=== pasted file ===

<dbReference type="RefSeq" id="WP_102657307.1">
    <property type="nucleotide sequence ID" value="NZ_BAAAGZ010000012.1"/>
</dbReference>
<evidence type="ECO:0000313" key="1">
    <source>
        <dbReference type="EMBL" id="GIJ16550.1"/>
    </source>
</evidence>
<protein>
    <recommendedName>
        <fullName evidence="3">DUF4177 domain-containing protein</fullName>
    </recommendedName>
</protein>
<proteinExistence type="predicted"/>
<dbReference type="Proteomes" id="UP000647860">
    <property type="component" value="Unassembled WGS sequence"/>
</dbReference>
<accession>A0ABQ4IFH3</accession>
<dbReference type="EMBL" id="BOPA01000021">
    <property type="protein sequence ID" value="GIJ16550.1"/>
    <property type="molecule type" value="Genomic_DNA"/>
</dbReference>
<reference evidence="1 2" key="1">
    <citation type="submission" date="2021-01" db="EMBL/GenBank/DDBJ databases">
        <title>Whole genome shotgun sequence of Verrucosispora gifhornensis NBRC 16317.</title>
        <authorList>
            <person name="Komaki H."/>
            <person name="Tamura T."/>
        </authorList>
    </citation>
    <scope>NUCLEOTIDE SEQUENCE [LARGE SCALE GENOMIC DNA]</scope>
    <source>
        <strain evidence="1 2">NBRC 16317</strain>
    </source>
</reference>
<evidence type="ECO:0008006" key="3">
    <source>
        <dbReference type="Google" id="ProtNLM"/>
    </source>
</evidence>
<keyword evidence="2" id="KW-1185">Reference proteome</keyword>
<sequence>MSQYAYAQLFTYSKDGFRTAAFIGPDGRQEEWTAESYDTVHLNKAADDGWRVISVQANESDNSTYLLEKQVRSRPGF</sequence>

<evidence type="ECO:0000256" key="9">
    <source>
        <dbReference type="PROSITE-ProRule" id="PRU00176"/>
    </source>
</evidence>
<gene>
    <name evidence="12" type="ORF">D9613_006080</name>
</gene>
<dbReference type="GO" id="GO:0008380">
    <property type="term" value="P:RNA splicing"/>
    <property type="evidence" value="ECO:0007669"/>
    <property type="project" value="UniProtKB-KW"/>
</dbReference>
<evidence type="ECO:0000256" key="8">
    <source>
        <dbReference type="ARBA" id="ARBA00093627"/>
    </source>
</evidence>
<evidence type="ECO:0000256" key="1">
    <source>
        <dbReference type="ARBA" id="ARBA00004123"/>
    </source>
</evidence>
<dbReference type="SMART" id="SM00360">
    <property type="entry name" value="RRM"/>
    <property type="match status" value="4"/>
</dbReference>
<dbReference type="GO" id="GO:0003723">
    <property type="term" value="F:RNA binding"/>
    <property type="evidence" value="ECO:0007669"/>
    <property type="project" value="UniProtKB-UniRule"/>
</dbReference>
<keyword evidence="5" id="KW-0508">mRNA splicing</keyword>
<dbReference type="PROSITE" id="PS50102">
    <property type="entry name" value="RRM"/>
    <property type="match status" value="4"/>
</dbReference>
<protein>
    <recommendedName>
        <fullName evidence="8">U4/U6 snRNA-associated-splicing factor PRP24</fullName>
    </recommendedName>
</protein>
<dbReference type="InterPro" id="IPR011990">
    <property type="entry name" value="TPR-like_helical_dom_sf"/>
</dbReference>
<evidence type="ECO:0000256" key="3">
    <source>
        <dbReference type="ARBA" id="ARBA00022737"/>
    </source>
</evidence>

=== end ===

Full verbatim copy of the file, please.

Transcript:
<dbReference type="RefSeq" id="WP_102657307.1">
    <property type="nucleotide sequence ID" value="NZ_BAAAGZ010000012.1"/>
</dbReference>
<evidence type="ECO:0000313" key="1">
    <source>
        <dbReference type="EMBL" id="GIJ16550.1"/>
    </source>
</evidence>
<protein>
    <recommendedName>
        <fullName evidence="3">DUF4177 domain-containing protein</fullName>
    </recommendedName>
</protein>
<proteinExistence type="predicted"/>
<dbReference type="Proteomes" id="UP000647860">
    <property type="component" value="Unassembled WGS sequence"/>
</dbReference>
<accession>A0ABQ4IFH3</accession>
<dbReference type="EMBL" id="BOPA01000021">
    <property type="protein sequence ID" value="GIJ16550.1"/>
    <property type="molecule type" value="Genomic_DNA"/>
</dbReference>
<reference evidence="1 2" key="1">
    <citation type="submission" date="2021-01" db="EMBL/GenBank/DDBJ databases">
        <title>Whole genome shotgun sequence of Verrucosispora gifhornensis NBRC 16317.</title>
        <authorList>
            <person name="Komaki H."/>
            <person name="Tamura T."/>
        </authorList>
    </citation>
    <scope>NUCLEOTIDE SEQUENCE [LARGE SCALE GENOMIC DNA]</scope>
    <source>
        <strain evidence="1 2">NBRC 16317</strain>
    </source>
</reference>
<evidence type="ECO:0008006" key="3">
    <source>
        <dbReference type="Google" id="ProtNLM"/>
    </source>
</evidence>
<keyword evidence="2" id="KW-1185">Reference proteome</keyword>
<sequence>MSQYAYAQLFTYSKDGFRTAAFIGPDGRQEEWTAESYDTVHLNKAADDGWRVISVQANESDNSTYLLEKQVRSRPGF</sequence>

<evidence type="ECO:0000256" key="9">
    <source>
        <dbReference type="PROSITE-ProRule" id="PRU00176"/>
    </source>
</evidence>
<gene>
    <name evidence="12" type="ORF">D9613_006080</name>
</gene>
<dbReference type="GO" id="GO:0008380">
    <property type="term" value="P:RNA splicing"/>
    <property type="evidence" value="ECO:0007669"/>
    <property type="project" value="UniProtKB-KW"/>
</dbReference>
<evidence type="ECO:0000256" key="8">
    <source>
        <dbReference type="ARBA" id="ARBA00093627"/>
    </source>
</evidence>
<evidence type="ECO:0000256" key="1">
    <source>
        <dbReference type="ARBA" id="ARBA00004123"/>
    </source>
</evidence>
<dbReference type="SMART" id="SM00360">
    <property type="entry name" value="RRM"/>
    <property type="match status" value="4"/>
</dbReference>
<dbReference type="GO" id="GO:0003723">
    <property type="term" value="F:RNA binding"/>
    <property type="evidence" value="ECO:0007669"/>
    <property type="project" value="UniProtKB-UniRule"/>
</dbReference>
<keyword evidence="5" id="KW-0508">mRNA splicing</keyword>
<dbReference type="PROSITE" id="PS50102">
    <property type="entry name" value="RRM"/>
    <property type="match status" value="4"/>
</dbReference>
<protein>
    <recommendedName>
        <fullName evidence="8">U4/U6 snRNA-associated-splicing factor PRP24</fullName>
    </recommendedName>
</protein>
<dbReference type="InterPro" id="IPR011990">
    <property type="entry name" value="TPR-like_helical_dom_sf"/>
</dbReference>
<evidence type="ECO:0000256" key="3">
    <source>
        <dbReference type="ARBA" id="ARBA00022737"/>
    </source>
</evidence>